Mughal miniature paintings, £10.99
Height: 220.000 cm
Gift of Charles Marsh
Asia OA 1793.5-11.1
Wooden model of a chariot (ratha)
From Northern Tamil Nadu / southern Andhra
Late 18th century AD
Temple chariot for a god
Temple festivals are a major part of the Hindu calendar all over India. In southern India images of gods are taken in processions through the streets on palanquins (covered litters) or on the wooden sculptures of the aniumal vehicles (vahanas) specific to each deity. On festival days bronze processional images of the deity are placed on decorated wooden chariots (rathas); this is a model of such a chariot. The image is placed on the throne and, accompanied by priests and musicians, the ratha is then pulled around the streets by hundreds of devotees.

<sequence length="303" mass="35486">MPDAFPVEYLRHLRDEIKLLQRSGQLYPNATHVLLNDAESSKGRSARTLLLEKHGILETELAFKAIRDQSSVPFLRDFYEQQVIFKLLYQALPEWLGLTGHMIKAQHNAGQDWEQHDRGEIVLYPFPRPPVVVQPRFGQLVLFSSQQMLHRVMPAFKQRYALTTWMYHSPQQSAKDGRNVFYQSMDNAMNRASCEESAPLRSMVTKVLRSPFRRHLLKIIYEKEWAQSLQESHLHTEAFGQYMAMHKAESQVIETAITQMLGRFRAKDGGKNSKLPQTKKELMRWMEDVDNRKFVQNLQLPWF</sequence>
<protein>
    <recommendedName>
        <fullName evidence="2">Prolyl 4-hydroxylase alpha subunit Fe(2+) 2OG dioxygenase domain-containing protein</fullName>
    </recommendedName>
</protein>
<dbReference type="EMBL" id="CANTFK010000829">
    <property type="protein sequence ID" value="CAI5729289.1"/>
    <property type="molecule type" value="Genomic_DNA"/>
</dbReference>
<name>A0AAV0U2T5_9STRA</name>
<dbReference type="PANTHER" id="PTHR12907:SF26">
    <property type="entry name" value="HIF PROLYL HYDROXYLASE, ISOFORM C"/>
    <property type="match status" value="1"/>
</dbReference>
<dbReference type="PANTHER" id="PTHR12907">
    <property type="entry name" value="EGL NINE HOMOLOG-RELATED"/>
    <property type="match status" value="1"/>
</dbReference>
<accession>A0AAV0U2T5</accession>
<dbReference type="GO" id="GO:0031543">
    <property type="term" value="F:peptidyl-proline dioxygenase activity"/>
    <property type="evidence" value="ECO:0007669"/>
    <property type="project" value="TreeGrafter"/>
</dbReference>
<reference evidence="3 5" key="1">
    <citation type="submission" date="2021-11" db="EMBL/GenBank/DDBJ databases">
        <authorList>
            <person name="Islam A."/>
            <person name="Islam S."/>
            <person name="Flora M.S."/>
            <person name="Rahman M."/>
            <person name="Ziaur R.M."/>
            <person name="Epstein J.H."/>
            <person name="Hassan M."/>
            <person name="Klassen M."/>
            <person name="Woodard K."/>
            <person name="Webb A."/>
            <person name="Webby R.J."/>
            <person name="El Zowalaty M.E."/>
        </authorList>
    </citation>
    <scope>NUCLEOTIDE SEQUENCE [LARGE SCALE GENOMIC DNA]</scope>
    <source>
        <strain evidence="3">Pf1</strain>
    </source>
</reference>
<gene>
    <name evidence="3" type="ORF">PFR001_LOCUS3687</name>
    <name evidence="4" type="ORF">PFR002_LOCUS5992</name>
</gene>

This model ratha is designed and decorated like those found in temples throughout the south of India today. Wooden panels carved with images of deities cover the wheeled base with a pair of rearing horses appearing to drag the chariot forward. Images of priests and musicians stand around the throne platform with its red cushion where the image would have been placed. The canopy over the top is an appliqué textile. Guardian figures (dvarapalas) are painted on the sides.
This model entered the collections very early in the history of the Museum, in 1793. It comes from the region of southern India around the city of Madras, a major commercial and administrative city for the British. Models of temple buildings and paintings of Indian views and people were produced by local artists for Europeans both as souvenirs and as a means of explaining to those at home, before the days of photography, something of the wonder of India.
G. Michell (ed.), Living wood: sculptural tradit (Bombay, Marg Publications, 1992)
T. R. Blurton, Hindu art (London, The British Museum Press, 1992)